Parents who separate may find it difficult to come to an arrangement in relation to the care of their children. It may be the case that each parent argues over a timetable that is suited to their needs rather than the child’s.
Previously when going through the court process to obtain a Child Arrangement Order, parents would often find that one of them would be awarded residence of the children while the other was given contact. However, changes in legislation have saw the introduction of the presumption of parental involvement. This allows the Court to presume that both parents’ involvement in a child’s life will further the child’s welfare. This gives parents equal status and can arguably suggest there is no longer a need to impose child arrangement orders regulating shared living arrangements.
Lord Justice MacFarlane commented: “It is still the case that 50/50 shared care arrangements between parents are comparatively rare in private law children cases. Research shows that a number of factors have to be in place, practical matters such as the close geographical proximity, but, above all, the couple have to be on reasonable or good terms so that the to and fro of everyday life for a child is accommodated without undue emotional fallout.
There is no longer any need, because of the change in the legislation, to impose a “shared” order. Both parents have equal status. So a division of time 50/50 will remain, in my view, a rare order and only to be contemplated where there is some confidence that it will not work to the disadvantage of the child, albeit that the aim is to give good quality and substantial time with each parent’.”
Building on this, shared care does not necessarily mean that the child’s time has to be split equally between each parent, but can be an arrangement suitable to individual families.
So what does all this mean for child maintenance?
Child maintenance is calculated on the gross earnings of the non-resident parent, in which case a percentage of their income will be deducted in relation to how many children they have. If both parents provide the day-to-day care of the child then, the parent providing care to a lesser extent is treated as the non-resident parent.
Generally it is assumed that the parent in receipt of child benefit for a qualifying child will be providing greater care than the other parent, unless evidence can be shown to dispute this. However, where there is a shared care arrangement in place, deductions from the child maintenance calculation will be made to the basic and reduced rate in accordance with the following:
- 52 nights (average of 1 night per week) to 103 nights reduced by one/seventh (band 1)
- 104 nights to 155 nights reduced by two/sevenths (band 2)
- 156 nights to 174 nights reduced by three/sevenths (band 3)
- 175 nights or more reduced by one half plus £7.00 further reduction for each child (band 4).
If it is shown that both parents provide care to the same extent then neither of them will be treated as the non-resident parent and no calculation for maintenance can be made, (regulation 50, The Child Support Maintenance Calculation Regulation 2012).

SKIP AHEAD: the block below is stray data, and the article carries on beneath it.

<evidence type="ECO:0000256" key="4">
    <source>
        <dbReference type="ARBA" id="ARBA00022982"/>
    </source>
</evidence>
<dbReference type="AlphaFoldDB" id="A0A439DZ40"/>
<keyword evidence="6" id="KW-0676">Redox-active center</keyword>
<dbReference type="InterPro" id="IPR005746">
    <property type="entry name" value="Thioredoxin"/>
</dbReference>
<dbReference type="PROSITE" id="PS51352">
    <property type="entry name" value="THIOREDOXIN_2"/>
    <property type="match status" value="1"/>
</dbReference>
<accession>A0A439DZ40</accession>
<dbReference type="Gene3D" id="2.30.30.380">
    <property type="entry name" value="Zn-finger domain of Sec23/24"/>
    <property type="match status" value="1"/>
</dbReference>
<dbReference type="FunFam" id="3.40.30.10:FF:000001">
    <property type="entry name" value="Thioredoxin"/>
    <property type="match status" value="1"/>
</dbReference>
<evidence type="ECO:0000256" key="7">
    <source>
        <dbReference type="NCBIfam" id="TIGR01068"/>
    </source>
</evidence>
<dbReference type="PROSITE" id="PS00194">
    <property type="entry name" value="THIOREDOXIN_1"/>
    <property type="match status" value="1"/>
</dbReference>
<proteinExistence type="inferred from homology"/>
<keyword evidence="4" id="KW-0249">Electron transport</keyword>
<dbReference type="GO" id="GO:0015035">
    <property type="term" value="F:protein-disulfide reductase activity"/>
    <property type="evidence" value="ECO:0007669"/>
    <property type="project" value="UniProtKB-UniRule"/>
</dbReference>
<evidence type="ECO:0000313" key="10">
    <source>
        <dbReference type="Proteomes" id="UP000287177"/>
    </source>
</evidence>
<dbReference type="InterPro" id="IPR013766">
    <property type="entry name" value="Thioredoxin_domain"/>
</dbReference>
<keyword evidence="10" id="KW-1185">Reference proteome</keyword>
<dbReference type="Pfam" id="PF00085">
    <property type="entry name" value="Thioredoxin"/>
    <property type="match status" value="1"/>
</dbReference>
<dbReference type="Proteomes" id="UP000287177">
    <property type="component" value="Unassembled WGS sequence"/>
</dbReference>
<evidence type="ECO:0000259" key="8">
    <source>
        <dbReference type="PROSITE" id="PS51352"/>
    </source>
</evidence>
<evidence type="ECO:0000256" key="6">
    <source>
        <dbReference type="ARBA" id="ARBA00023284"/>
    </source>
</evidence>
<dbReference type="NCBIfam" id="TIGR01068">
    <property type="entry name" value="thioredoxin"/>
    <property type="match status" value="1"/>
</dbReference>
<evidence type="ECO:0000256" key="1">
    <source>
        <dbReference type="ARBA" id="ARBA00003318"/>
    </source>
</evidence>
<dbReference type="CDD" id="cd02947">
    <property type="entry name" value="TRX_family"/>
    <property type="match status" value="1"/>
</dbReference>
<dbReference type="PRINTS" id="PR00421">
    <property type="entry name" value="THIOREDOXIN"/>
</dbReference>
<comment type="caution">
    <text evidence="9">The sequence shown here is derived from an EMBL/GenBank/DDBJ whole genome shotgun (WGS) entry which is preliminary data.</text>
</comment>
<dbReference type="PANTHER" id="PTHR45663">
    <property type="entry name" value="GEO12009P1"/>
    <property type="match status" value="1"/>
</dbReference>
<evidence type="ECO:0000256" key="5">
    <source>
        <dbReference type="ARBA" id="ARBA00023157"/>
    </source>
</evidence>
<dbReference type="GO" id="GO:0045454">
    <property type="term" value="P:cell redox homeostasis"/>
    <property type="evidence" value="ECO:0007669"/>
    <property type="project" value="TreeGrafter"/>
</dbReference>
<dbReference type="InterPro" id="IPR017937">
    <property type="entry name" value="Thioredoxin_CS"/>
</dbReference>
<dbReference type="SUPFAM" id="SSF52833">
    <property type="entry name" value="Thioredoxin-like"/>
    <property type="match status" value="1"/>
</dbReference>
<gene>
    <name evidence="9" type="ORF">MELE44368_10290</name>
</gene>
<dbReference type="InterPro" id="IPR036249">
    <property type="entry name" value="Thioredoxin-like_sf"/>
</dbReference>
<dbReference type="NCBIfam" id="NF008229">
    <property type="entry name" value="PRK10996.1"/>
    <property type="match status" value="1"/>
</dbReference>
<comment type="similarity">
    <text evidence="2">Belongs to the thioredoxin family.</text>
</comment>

The recent case of JH v Secretary of State for Work and Pensions highlights the difficulties parents face today when a shared care arrangement impacts on the child maintenance paid. This case concerned the application of the different bands, outlined above; when shared care is in place.
In this case, a consent order for shared residence varied depending on when Easter fell and the uncertainty regarding the Christmas holiday period. This meant the number of nights the children would stay with each parent per 12 month period would vary each year. The assessment for child maintenance was carried out on the basis the children spent 172/173 nights with the father within the 12 month period based upon the consent order.
The Upper Tribunal allowed the father to appeal this decision whereby he was arguing he should fall within band 4, above, rather than band 3 as he had the children 176 nights in the preceding 12 month period when the calculation was made. The appeal was allowed on an error in law which concerned the proper application of regulation 7 of the Child Support (Maintenance Calculations and Special Cases) Regulation 2000. This was that the actual time spent should be considered rather than using the hypothetical calendar year set out in the consent order. It was asserted that regulation 7(4) allowed for an exception to regulation 7(3) where a “change in that frequency is intended”. As overnight contact varied each year the UT Judge stated he was able to apply his discretion in this case. The outcome of the case was that the father did not fall into band 4 and would remain in band 3 when paying maintenance as it was calculated that he had the children 174.3 nights.
The important factors to take away from this case are that there is little discretion when maintenance calculations are carried out, with the judge describing the rules as ‘tramlines’ rather than ‘guidelines’.
Clients therefore need to be fully aware of the implications a shared care arrangement can have on maintenance payments by a non-residence parent. They need to consider how many nights per 12 months each parent will have the children overnight and note this within any arrangement reached, and what is agreed in respects of maintenance. This will later save any disputes over which band you fall in based on an extra night or two the children have spent with you.
If you are having difficulties with care arrangements for your children or need advice in regards to child maintenance please do not hesitate to get in contact on 0151 375 9968.